TEACHER BACKGROUND INFORMATION

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1 TEACHER BACKGROUND INFORMATION (The Universe) A. THE UNIVERSE: The universe encompasses all matter in existence. According to the Big Bang Theory, the universe was formed billion years ago from a massive cosmic explosion which launched matter in all directions. In fact, the universe still appears to be expanding outward, as evidenced by the observation that distant galaxies are continuously moving farther away from our own galaxy at great speeds. B. GALAXIES: Galaxies are groups of stars, planets, gases, dust, and other celestial objects which are held together by gravitational forces. Many scientists theorize that most galaxies formed during the first billion years following the initial expansion of the universe. Galaxies can be spiral, elliptical, or irregular in shape, depending on their momentum through space and gravitational interactions with other galaxies. Spiral Galaxy: A spiral galaxy consists of interstellar matter arranged in a flat, disc-like shape with curved luminescent arms. These arms often contain many young stars which give the spirals a bright, bluish color. Some spiral galaxies also have a central nucleus or bulge which contains primarily older stars. Our solar system is located within the arm of a spiral galaxy called the Milky Way. The Milky Way Galaxy is 100,000 light years in diameter and 1,000 light years thick. Our sun (one of 200 billion stars within the Milky Way) travels for 250 million years before completing one orbit around the center of the galaxy. [Note: A light year is the distance one beam

2 of light travels in a year in a vacuum. A light year is equal to 9460 billion kilometers (5880 billion miles).] Elliptical Galaxy: Elliptical galaxies have a smooth shape and are yellow-red in color. These galaxies have little interstellar gas or dust and are primarily composed of older stars. Quite often elliptical galaxies will form clusters which grow over time as the gravitational pull of the clusters attract other galaxies toward them. Irregular Galaxy: Irregular galaxies lack obvious symmetry. Some irregularly shaped galaxies may be younger galaxies which have not reached a symmetrical state. Other irregular galaxies occur when neighboring galaxies collide or exert gravitational forces upon one another which distort their shapes. C. STARS: Stars are gaseous spheres which form out of nebulae, clouds of interstellar gas and dust. Dense parts of these clouds collapse and compress their matter into a rotating, gas globule. Centrifugal forces within the globule cause a core surrounded by a disc of dust to form. The compressive forces acting upon the core cause increases in pressure and temperature within it. If the temperature of the core reaches about 15 million C (27 million F), nuclear fusion begins to take place. Nuclear fusion occurs when hydrogen atoms fuse to form larger helium atoms, a process which releases large amounts of energy. When a core begins to emit energy due to nuclear fusion, it has become a stable main-sequence star. Hertzsprung-Russell Diagram: A Hertzsprung-Russell Diagram plots a star s brightness (absolute magnitude) against its average surface temperature. [Note: Absolute magnitude is a measure of a star s true brilliance, while apparent magnitude is a measure of how bright a star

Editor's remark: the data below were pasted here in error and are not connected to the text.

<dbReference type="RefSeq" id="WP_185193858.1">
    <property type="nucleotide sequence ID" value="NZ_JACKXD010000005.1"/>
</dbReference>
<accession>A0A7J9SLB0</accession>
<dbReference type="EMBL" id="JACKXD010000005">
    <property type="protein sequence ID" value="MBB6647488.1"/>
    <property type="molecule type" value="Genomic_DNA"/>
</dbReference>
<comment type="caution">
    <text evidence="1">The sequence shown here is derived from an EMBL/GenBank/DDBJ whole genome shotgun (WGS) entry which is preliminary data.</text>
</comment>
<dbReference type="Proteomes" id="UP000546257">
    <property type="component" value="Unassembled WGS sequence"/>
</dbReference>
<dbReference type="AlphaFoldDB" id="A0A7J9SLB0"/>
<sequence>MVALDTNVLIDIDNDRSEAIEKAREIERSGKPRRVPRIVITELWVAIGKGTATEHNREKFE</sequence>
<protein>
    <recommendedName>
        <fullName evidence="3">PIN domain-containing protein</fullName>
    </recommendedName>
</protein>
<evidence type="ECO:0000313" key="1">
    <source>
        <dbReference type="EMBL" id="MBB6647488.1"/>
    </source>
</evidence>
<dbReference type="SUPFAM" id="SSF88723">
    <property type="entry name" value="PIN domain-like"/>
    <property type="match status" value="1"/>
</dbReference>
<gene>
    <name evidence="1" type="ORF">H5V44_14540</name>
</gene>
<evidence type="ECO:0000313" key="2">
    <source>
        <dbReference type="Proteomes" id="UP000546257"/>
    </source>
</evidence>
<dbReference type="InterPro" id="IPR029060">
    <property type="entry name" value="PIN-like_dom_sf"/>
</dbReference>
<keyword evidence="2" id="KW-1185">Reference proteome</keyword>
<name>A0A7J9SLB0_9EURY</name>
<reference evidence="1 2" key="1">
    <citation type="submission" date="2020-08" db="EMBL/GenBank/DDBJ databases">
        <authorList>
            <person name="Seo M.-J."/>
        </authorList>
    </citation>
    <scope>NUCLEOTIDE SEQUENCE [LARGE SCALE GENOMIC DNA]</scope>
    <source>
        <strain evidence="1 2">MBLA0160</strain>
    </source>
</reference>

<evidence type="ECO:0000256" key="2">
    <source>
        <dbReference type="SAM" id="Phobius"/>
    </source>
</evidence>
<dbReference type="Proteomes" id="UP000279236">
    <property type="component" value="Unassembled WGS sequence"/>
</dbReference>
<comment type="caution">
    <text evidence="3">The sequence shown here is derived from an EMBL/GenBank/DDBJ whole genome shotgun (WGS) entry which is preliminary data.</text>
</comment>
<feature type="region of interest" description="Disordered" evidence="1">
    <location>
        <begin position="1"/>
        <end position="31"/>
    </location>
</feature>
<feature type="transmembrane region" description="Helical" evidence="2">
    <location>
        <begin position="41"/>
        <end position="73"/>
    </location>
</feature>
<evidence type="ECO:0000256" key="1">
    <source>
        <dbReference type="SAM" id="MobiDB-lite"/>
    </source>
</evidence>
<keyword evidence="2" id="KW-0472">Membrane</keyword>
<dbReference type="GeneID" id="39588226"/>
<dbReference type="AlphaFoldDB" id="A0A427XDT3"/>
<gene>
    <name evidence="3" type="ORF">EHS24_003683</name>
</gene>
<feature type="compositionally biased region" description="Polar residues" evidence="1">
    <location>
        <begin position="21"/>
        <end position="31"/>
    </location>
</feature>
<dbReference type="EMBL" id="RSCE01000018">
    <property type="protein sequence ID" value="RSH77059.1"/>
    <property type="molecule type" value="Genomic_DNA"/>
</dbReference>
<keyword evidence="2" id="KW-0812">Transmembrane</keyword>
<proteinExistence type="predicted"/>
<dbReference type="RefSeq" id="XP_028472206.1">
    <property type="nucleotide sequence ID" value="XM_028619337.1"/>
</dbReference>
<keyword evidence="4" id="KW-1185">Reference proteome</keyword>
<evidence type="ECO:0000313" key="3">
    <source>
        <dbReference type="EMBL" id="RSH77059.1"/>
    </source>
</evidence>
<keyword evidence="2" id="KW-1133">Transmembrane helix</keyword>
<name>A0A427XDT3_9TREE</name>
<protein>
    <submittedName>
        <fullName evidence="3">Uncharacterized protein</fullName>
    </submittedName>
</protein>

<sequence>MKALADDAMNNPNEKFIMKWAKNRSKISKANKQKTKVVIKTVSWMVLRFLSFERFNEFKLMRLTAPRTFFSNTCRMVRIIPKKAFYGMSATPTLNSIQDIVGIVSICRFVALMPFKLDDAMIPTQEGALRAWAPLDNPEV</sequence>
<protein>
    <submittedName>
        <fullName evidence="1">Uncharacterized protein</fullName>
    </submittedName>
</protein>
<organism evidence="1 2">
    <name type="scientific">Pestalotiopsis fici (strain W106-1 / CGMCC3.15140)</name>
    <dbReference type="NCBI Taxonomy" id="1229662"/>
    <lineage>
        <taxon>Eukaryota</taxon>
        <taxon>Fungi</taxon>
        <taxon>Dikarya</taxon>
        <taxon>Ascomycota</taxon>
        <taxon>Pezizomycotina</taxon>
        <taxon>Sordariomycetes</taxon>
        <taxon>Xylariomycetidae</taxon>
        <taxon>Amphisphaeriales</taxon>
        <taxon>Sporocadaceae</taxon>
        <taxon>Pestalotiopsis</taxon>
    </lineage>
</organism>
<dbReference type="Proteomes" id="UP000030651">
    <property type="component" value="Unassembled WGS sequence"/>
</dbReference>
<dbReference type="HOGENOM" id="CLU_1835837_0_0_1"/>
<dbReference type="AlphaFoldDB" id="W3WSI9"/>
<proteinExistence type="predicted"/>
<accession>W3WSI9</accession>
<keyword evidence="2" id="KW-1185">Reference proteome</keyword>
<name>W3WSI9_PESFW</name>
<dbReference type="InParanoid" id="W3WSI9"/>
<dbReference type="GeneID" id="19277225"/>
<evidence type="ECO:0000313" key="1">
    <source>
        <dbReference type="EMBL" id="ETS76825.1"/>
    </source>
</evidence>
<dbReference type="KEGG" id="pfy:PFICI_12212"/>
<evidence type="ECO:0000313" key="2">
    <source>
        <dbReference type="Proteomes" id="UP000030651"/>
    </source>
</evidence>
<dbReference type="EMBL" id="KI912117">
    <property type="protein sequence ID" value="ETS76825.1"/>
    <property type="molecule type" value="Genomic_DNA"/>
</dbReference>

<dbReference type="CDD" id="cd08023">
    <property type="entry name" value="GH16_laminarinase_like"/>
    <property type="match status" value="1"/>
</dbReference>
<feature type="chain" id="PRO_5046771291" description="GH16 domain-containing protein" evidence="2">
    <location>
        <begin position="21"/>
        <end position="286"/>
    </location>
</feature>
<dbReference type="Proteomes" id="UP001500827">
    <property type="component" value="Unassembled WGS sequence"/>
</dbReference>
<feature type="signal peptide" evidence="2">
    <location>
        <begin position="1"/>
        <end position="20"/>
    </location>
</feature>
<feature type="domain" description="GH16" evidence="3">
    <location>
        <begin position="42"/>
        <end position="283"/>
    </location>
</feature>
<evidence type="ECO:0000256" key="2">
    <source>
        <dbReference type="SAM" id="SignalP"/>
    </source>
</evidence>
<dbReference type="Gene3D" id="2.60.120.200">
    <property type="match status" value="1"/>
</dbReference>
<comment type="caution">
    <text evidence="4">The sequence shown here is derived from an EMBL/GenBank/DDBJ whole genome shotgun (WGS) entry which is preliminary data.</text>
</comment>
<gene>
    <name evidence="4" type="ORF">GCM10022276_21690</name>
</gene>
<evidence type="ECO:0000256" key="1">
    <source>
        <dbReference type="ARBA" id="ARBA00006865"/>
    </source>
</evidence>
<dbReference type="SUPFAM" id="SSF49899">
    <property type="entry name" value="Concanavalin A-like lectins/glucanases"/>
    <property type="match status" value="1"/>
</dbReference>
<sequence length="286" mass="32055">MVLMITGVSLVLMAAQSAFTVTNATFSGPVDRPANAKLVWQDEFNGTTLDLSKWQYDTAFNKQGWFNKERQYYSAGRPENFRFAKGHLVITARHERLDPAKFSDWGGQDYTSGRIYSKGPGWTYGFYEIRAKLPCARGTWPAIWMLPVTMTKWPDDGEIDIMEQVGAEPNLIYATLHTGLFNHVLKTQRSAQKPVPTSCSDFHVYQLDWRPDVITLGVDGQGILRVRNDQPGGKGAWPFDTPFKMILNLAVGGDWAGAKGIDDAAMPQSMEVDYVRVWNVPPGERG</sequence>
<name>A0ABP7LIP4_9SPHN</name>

3 appears from Earth.] Ninety percent of all stars plot as main-sequence stars. Main-sequence stars are stars with surface temperatures directly proportionate to their brightness, i.e. the hotter the surface, the brighter the star (see table 1). In addition, main-sequence stars all generate energy by the nuclear fusion of hydrogen atoms. The other types of stars plotted on a Hertzsburg-Russell Diagram are primarily older stars. Table 1: Comparison of surface temperature to brightness in main-sequence stars. SURFACE TEMPERATURE ( C) BRIGHTNESS (COLOR) 40,000 Bluest (Brightest) 18,000 Bluish 10,000 Blue-white 7,000 White 5,500 Yellow-white 4,000 Orange 3,000 Red (Least Bright) Star Decay: The lifespan of a star is primarily determined by its mass at formation. In general, very large stars have a shorter lifespan than smaller stars, because large stars finish converting available hydrogen atoms to helium more quickly. Average sized stars, like our sun, often last for about 10 billion years. What happens to a star once its hydrogen supply has been depleted also depends on the mass of the star. Mass 1.5 times that of the sun or less: As the core of the star is depleted of hydrogen, the star begins to cool and contract. As the core contracts it becomes hotter, and hydrogen atoms which existed in the outer layers of the star are pulled in toward the core where they are converted to helium. The star becomes very hot and swells outward, yet produces weak radiation. Weak radiation appears red, so this enlarged star is now called a red giant.